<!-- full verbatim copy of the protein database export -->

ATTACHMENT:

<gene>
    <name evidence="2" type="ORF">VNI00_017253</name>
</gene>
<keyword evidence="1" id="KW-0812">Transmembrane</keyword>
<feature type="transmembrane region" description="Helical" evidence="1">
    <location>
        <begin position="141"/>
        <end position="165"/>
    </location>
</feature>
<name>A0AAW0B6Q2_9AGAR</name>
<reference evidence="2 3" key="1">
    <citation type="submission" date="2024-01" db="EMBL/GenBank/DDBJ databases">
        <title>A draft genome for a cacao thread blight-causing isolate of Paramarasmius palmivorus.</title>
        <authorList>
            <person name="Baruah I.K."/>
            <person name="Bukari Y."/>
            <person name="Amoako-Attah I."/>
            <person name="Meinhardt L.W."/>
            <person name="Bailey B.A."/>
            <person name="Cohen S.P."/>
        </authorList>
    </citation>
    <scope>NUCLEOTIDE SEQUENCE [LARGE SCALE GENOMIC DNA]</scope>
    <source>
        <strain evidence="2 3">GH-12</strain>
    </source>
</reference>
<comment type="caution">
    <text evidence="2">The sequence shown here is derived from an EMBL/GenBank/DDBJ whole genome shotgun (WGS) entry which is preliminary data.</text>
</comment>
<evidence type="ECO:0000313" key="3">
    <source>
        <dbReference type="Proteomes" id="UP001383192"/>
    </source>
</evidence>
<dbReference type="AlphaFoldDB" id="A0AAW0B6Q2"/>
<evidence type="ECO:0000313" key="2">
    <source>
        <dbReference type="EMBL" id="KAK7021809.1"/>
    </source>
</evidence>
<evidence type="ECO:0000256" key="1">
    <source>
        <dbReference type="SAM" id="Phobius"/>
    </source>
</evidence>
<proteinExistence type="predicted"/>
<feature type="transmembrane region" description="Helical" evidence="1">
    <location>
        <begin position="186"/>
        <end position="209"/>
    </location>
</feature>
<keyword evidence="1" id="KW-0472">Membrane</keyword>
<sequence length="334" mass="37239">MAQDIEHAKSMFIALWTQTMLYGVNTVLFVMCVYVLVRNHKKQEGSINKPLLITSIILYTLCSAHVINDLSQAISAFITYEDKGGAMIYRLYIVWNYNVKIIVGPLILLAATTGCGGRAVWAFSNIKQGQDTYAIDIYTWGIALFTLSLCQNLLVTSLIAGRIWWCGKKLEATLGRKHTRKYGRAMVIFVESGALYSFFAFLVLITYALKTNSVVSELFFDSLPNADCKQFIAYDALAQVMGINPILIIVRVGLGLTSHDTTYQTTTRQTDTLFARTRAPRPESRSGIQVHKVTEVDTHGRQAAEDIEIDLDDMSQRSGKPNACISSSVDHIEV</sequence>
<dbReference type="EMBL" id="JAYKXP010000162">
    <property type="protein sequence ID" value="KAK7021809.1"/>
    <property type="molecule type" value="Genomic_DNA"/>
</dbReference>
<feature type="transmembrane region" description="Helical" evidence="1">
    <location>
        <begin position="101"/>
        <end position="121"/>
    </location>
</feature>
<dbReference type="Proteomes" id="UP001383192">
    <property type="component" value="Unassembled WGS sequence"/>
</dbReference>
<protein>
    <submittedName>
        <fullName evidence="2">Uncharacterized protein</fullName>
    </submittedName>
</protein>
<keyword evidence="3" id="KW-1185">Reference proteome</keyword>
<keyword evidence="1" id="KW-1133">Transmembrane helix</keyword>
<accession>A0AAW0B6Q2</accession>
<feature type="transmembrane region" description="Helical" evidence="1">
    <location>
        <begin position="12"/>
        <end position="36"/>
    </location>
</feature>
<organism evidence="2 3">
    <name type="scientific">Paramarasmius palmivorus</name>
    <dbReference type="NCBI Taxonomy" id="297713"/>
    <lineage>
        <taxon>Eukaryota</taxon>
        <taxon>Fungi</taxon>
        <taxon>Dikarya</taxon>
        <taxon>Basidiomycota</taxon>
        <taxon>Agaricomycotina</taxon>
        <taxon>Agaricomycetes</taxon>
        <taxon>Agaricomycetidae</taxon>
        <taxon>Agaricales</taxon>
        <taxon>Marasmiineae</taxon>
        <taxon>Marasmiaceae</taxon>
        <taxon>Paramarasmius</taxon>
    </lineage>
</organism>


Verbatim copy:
<gene>
    <name evidence="2" type="ORF">VNI00_017253</name>
</gene>
<keyword evidence="1" id="KW-0812">Transmembrane</keyword>
<feature type="transmembrane region" description="Helical" evidence="1">
    <location>
        <begin position="141"/>
        <end position="165"/>
    </location>
</feature>
<name>A0AAW0B6Q2_9AGAR</name>
<reference evidence="2 3" key="1">
    <citation type="submission" date="2024-01" db="EMBL/GenBank/DDBJ databases">
        <title>A draft genome for a cacao thread blight-causing isolate of Paramarasmius palmivorus.</title>
        <authorList>
            <person name="Baruah I.K."/>
            <person name="Bukari Y."/>
            <person name="Amoako-Attah I."/>
            <person name="Meinhardt L.W."/>
            <person name="Bailey B.A."/>
            <person name="Cohen S.P."/>
        </authorList>
    </citation>
    <scope>NUCLEOTIDE SEQUENCE [LARGE SCALE GENOMIC DNA]</scope>
    <source>
        <strain evidence="2 3">GH-12</strain>
    </source>
</reference>
<comment type="caution">
    <text evidence="2">The sequence shown here is derived from an EMBL/GenBank/DDBJ whole genome shotgun (WGS) entry which is preliminary data.</text>
</comment>
<evidence type="ECO:0000313" key="3">
    <source>
        <dbReference type="Proteomes" id="UP001383192"/>
    </source>
</evidence>
<dbReference type="AlphaFoldDB" id="A0AAW0B6Q2"/>
<evidence type="ECO:0000313" key="2">
    <source>
        <dbReference type="EMBL" id="KAK7021809.1"/>
    </source>
</evidence>
<evidence type="ECO:0000256" key="1">
    <source>
        <dbReference type="SAM" id="Phobius"/>
    </source>
</evidence>
<proteinExistence type="predicted"/>
<feature type="transmembrane region" description="Helical" evidence="1">
    <location>
        <begin position="186"/>
        <end position="209"/>
    </location>
</feature>
<keyword evidence="1" id="KW-0472">Membrane</keyword>
<sequence length="334" mass="37239">MAQDIEHAKSMFIALWTQTMLYGVNTVLFVMCVYVLVRNHKKQEGSINKPLLITSIILYTLCSAHVINDLSQAISAFITYEDKGGAMIYRLYIVWNYNVKIIVGPLILLAATTGCGGRAVWAFSNIKQGQDTYAIDIYTWGIALFTLSLCQNLLVTSLIAGRIWWCGKKLEATLGRKHTRKYGRAMVIFVESGALYSFFAFLVLITYALKTNSVVSELFFDSLPNADCKQFIAYDALAQVMGINPILIIVRVGLGLTSHDTTYQTTTRQTDTLFARTRAPRPESRSGIQVHKVTEVDTHGRQAAEDIEIDLDDMSQRSGKPNACISSSVDHIEV</sequence>
<dbReference type="EMBL" id="JAYKXP010000162">
    <property type="protein sequence ID" value="KAK7021809.1"/>
    <property type="molecule type" value="Genomic_DNA"/>
</dbReference>
<feature type="transmembrane region" description="Helical" evidence="1">
    <location>
        <begin position="101"/>
        <end position="121"/>
    </location>
</feature>
<dbReference type="Proteomes" id="UP001383192">
    <property type="component" value="Unassembled WGS sequence"/>
</dbReference>
<protein>
    <submittedName>
        <fullName evidence="2">Uncharacterized protein</fullName>
    </submittedName>
</protein>
<keyword evidence="3" id="KW-1185">Reference proteome</keyword>
<keyword evidence="1" id="KW-1133">Transmembrane helix</keyword>
<accession>A0AAW0B6Q2</accession>
<feature type="transmembrane region" description="Helical" evidence="1">
    <location>
        <begin position="12"/>
        <end position="36"/>
    </location>
</feature>
<organism evidence="2 3">
    <name type="scientific">Paramarasmius palmivorus</name>
    <dbReference type="NCBI Taxonomy" id="297713"/>
    <lineage>
        <taxon>Eukaryota</taxon>
        <taxon>Fungi</taxon>
        <taxon>Dikarya</taxon>
        <taxon>Basidiomycota</taxon>
        <taxon>Agaricomycotina</taxon>
        <taxon>Agaricomycetes</taxon>
        <taxon>Agaricomycetidae</taxon>
        <taxon>Agaricales</taxon>
        <taxon>Marasmiineae</taxon>
        <taxon>Marasmiaceae</taxon>
        <taxon>Paramarasmius</taxon>
    </lineage>
</organism>